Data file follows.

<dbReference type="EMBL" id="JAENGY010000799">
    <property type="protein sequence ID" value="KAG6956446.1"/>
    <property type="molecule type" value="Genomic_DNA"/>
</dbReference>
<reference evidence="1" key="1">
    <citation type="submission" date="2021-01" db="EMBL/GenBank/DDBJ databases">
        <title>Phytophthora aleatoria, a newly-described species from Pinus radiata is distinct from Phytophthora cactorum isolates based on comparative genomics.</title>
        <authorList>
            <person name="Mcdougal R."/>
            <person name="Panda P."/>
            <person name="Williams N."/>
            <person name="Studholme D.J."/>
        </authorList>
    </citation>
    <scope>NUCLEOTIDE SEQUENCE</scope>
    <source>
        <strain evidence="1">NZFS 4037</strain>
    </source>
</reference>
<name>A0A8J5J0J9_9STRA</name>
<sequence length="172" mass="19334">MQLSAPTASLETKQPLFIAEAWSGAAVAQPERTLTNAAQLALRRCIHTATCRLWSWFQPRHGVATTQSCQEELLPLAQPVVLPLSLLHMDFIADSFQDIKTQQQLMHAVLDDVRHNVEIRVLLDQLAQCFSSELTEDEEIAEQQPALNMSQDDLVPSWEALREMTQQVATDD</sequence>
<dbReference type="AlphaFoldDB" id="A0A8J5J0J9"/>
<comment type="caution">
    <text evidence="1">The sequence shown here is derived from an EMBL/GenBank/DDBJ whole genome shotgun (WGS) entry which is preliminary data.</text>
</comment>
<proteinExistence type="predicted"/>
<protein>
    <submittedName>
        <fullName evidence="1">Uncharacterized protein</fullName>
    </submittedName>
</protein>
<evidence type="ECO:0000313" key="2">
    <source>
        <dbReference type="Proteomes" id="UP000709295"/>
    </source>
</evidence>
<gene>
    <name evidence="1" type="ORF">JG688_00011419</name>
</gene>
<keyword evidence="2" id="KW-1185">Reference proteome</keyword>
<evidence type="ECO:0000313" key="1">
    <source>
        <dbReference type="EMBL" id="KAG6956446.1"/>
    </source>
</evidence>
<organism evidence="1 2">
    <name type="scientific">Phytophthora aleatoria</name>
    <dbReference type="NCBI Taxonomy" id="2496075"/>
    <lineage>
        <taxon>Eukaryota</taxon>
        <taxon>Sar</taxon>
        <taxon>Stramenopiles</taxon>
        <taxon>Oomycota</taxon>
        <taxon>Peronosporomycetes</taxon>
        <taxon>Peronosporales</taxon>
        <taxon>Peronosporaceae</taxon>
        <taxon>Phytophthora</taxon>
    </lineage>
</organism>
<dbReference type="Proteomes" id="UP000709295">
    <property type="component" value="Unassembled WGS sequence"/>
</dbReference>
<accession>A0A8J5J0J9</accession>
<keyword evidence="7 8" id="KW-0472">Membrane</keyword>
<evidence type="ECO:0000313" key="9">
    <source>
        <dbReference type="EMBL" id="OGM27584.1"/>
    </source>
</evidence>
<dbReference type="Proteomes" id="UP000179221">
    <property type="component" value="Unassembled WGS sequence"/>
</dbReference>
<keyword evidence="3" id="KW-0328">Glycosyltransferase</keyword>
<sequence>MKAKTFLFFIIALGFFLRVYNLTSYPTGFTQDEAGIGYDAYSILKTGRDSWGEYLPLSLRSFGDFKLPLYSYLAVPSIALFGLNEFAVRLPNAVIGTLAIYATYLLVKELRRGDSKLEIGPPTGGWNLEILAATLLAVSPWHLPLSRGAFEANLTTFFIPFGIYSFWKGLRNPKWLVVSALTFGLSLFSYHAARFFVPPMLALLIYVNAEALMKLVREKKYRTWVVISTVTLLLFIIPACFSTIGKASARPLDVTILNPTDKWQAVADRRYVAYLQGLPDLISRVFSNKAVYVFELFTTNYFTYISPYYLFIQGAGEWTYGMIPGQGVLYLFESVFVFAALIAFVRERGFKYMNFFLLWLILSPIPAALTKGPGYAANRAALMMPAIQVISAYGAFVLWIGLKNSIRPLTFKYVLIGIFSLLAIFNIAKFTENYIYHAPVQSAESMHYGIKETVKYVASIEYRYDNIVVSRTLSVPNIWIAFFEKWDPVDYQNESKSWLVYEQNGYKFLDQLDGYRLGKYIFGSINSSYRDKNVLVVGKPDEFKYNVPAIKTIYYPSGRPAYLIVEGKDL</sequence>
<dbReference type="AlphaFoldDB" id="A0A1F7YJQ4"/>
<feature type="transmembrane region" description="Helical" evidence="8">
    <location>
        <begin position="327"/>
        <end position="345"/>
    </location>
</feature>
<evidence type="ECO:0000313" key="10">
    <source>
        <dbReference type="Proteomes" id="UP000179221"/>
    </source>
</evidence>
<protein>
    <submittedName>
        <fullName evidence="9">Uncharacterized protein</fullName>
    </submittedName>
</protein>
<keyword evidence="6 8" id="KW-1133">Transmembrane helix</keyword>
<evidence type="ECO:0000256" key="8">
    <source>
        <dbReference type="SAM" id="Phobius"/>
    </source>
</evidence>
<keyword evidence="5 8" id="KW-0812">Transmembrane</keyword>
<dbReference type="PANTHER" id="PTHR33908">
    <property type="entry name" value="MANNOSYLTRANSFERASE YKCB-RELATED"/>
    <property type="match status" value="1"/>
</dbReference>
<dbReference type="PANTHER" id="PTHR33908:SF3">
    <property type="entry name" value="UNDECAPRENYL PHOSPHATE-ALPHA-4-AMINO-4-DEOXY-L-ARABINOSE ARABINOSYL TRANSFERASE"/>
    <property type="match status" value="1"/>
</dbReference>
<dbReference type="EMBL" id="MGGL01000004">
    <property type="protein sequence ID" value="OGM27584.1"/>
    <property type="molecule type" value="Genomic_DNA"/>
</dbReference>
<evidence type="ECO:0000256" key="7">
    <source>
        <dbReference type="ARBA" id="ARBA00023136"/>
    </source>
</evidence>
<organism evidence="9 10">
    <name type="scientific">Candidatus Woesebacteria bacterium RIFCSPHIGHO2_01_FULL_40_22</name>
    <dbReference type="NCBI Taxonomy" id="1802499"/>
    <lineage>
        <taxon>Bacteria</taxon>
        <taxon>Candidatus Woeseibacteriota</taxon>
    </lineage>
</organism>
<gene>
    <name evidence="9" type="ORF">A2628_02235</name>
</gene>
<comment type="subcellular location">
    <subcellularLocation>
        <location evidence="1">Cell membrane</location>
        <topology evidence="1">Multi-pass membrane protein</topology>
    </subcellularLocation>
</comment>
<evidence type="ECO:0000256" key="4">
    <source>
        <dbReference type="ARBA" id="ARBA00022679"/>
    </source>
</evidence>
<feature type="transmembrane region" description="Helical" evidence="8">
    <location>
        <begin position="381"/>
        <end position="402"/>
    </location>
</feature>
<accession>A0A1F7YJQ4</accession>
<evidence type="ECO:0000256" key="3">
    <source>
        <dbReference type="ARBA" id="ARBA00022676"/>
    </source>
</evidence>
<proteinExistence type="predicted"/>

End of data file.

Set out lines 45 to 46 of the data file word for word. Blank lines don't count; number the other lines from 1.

</evidence>
<organism evidence="1 2">